Friday, May 7, 2010

Safe Travels, Mr. were the human expression of all that is good and decent and loving in our species...You will be dearly missed.

WASHINGTON – Sen. Carl Levin delivered the following statement on theSenate floor on May 5, 2010
“For, lo, the winter is past,

The rain is over and gone;

The flowers appear on the earth;

The time of the singing of birds is come,

And the voice of the turtle is heard in our land.”

Mr. President, spring after spring, for four decades, a man named Ernie

Harwell would recite those words. He would recite them at the beginning of

the first baseball broadcast of spring training. And those are the words

that would tell the people of Michigan that the long, cold winter was over.

Ernie was the radio voice of the Detroit Tigers for 42 years, and in that

time, there may have been no Michiganian more universally beloved. Our

state mourns today at his passing, yesterday evening, after a battle with

cancer. He fought that battle with the grace, the good humor, and the

wisdom that Michigan had come to expect, and even depend on, from a man we

came to know and love.

This gentlemanly Georgian adopted our team, and our state, as his own. And

his career would have been worthy had he done nothing more than bring us

the sound of summer over the radio, recounting the Tigers' ups and downs

with professionalism and wit, as he did.

But without making a show of it, Ernie Harwell taught us. In his work and

his life, he taught us the value of kindness and respect. He taught us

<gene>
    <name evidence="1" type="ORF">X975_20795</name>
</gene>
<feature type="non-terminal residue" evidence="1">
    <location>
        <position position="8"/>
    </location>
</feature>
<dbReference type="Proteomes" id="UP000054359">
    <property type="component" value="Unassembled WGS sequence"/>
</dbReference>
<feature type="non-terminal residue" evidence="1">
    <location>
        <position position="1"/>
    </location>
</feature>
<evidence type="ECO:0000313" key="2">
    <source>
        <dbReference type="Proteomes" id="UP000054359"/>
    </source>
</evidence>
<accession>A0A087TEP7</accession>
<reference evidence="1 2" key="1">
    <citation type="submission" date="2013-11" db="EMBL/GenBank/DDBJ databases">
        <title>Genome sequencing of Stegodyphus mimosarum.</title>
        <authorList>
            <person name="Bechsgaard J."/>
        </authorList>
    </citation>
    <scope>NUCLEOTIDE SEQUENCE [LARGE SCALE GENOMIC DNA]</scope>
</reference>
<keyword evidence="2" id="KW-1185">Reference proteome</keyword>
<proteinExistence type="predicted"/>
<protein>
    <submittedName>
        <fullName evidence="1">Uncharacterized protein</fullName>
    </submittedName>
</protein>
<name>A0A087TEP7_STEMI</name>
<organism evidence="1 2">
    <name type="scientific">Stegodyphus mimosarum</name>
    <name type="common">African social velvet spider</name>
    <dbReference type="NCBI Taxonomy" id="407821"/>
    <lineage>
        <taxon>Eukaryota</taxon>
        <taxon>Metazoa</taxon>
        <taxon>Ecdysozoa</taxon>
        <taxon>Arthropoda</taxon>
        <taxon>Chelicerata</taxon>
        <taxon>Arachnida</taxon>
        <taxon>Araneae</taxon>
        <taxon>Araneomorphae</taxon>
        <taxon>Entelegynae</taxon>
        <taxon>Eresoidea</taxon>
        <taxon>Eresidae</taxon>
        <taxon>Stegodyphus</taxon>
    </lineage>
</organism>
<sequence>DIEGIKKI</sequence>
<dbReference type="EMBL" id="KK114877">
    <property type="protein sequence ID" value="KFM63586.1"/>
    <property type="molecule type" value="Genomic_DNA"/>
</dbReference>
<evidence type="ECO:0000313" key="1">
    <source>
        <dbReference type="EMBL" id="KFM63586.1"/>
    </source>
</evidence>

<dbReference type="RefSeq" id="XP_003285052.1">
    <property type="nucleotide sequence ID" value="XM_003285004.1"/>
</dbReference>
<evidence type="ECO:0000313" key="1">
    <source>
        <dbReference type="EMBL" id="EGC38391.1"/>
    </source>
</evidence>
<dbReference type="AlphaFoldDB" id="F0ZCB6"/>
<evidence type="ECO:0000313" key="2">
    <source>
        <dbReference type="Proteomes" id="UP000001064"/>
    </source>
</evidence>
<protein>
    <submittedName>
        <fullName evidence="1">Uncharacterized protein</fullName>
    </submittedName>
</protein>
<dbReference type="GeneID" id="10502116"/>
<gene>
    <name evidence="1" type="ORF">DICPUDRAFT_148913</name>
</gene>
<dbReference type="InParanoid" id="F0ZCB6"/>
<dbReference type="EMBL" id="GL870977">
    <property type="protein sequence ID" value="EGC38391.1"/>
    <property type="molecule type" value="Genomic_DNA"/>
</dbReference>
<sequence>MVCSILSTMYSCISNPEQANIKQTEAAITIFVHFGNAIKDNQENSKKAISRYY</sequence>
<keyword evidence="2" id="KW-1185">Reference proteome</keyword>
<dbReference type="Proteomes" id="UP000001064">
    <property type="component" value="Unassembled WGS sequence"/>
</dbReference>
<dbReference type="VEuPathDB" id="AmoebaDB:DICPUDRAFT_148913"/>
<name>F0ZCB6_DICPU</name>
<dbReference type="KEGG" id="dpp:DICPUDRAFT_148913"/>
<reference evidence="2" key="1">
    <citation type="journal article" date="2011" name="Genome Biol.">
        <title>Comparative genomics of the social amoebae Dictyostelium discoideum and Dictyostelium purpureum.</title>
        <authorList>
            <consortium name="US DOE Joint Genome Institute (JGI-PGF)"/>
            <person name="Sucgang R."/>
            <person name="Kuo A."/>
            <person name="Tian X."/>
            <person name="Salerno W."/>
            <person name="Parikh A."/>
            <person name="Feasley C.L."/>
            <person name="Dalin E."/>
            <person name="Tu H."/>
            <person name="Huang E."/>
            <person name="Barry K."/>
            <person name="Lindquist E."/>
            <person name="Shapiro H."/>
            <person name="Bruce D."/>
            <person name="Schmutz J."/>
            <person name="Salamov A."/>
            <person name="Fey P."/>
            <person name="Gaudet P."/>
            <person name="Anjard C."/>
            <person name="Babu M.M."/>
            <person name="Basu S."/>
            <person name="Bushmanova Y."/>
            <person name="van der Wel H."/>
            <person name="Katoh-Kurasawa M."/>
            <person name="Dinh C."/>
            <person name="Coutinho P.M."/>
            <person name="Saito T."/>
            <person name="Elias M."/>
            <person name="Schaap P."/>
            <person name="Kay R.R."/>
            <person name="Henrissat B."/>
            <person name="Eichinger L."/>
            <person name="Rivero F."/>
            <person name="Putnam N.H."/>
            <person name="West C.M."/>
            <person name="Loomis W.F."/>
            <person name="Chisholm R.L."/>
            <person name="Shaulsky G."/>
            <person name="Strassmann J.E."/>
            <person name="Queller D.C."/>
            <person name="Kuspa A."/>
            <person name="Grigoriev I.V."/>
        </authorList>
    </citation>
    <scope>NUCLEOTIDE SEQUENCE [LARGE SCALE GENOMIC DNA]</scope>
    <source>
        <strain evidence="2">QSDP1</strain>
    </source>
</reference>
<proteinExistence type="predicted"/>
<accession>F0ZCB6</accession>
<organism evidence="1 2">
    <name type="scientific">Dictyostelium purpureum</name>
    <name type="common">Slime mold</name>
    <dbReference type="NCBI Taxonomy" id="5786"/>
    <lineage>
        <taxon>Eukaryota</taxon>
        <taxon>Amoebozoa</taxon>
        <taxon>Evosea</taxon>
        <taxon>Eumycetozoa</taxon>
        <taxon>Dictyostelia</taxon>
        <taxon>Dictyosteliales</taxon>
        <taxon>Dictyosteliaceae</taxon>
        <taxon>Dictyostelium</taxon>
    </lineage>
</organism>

that, in a city and a world too often divided, we could be united in joy at

a great Al Kaline catch, or a Lou Whitaker home run, or a Mark Fidrych

strikeout. He taught us not to let life pass us by “like the house by the

side of the road.”

In 1981, when he was inducted into the Baseball Hall of Fame, Ernie told

the assembled fans what baseball meant to him. “In baseball democracy

shines its clearest,” he said. “The only race that matters is the race to

the bag. The creed is the rulebook. Color merely something to distinguish

one team's uniform from another.” That was a lesson he taught us so well.

Mr. President, I will miss Ernie Harwell. All of Michigan will miss the

sound of his voice telling us that the winter is past, that the Tigers had

won a big game, or that they'd get another chance to win one tomorrow. We

will miss his Georgia drawl, his humor, his humility, his quiet faith in

God and in the goodness of the people he encountered. But we will carry in

our hearts always our love for him, our appreciation for his work, and the

lessons he gave us and left us and that we will pass on to our children and



Carl Levin

No comments: